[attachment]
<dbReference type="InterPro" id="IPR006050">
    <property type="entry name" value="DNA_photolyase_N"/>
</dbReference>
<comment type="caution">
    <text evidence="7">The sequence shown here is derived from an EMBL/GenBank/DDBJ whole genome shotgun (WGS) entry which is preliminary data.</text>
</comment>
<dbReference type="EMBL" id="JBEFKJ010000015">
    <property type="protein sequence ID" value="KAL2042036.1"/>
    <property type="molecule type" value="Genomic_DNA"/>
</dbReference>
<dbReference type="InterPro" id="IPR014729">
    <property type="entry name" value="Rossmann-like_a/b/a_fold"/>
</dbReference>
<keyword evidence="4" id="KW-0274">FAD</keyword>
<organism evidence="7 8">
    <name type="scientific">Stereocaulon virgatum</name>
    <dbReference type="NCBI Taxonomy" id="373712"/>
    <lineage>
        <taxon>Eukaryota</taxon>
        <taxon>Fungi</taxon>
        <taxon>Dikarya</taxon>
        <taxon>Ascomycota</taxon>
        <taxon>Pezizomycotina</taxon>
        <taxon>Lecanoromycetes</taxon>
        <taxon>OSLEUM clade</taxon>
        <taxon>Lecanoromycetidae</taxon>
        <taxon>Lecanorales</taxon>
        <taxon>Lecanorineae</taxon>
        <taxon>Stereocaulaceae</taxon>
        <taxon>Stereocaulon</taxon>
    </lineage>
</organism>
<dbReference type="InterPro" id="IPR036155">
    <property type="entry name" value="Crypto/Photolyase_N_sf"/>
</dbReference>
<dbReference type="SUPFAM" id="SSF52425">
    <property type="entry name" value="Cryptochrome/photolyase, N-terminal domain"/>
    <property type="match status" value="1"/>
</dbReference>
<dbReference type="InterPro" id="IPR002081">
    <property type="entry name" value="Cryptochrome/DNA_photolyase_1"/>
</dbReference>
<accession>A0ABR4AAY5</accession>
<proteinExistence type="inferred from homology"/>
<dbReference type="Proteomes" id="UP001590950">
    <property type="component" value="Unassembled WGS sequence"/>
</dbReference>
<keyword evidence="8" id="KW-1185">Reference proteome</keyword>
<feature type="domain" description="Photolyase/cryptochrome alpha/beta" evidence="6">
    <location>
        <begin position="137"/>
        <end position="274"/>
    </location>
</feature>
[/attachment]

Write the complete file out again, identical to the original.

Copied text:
<dbReference type="InterPro" id="IPR006050">
    <property type="entry name" value="DNA_photolyase_N"/>
</dbReference>
<comment type="caution">
    <text evidence="7">The sequence shown here is derived from an EMBL/GenBank/DDBJ whole genome shotgun (WGS) entry which is preliminary data.</text>
</comment>
<dbReference type="EMBL" id="JBEFKJ010000015">
    <property type="protein sequence ID" value="KAL2042036.1"/>
    <property type="molecule type" value="Genomic_DNA"/>
</dbReference>
<dbReference type="InterPro" id="IPR014729">
    <property type="entry name" value="Rossmann-like_a/b/a_fold"/>
</dbReference>
<keyword evidence="4" id="KW-0274">FAD</keyword>
<organism evidence="7 8">
    <name type="scientific">Stereocaulon virgatum</name>
    <dbReference type="NCBI Taxonomy" id="373712"/>
    <lineage>
        <taxon>Eukaryota</taxon>
        <taxon>Fungi</taxon>
        <taxon>Dikarya</taxon>
        <taxon>Ascomycota</taxon>
        <taxon>Pezizomycotina</taxon>
        <taxon>Lecanoromycetes</taxon>
        <taxon>OSLEUM clade</taxon>
        <taxon>Lecanoromycetidae</taxon>
        <taxon>Lecanorales</taxon>
        <taxon>Lecanorineae</taxon>
        <taxon>Stereocaulaceae</taxon>
        <taxon>Stereocaulon</taxon>
    </lineage>
</organism>
<dbReference type="InterPro" id="IPR036155">
    <property type="entry name" value="Crypto/Photolyase_N_sf"/>
</dbReference>
<dbReference type="SUPFAM" id="SSF52425">
    <property type="entry name" value="Cryptochrome/photolyase, N-terminal domain"/>
    <property type="match status" value="1"/>
</dbReference>
<dbReference type="InterPro" id="IPR002081">
    <property type="entry name" value="Cryptochrome/DNA_photolyase_1"/>
</dbReference>
<accession>A0ABR4AAY5</accession>
<proteinExistence type="inferred from homology"/>
<dbReference type="Proteomes" id="UP001590950">
    <property type="component" value="Unassembled WGS sequence"/>
</dbReference>
<keyword evidence="8" id="KW-1185">Reference proteome</keyword>
<feature type="domain" description="Photolyase/cryptochrome alpha/beta" evidence="6">
    <location>
        <begin position="137"/>
        <end position="274"/>
    </location>
</feature>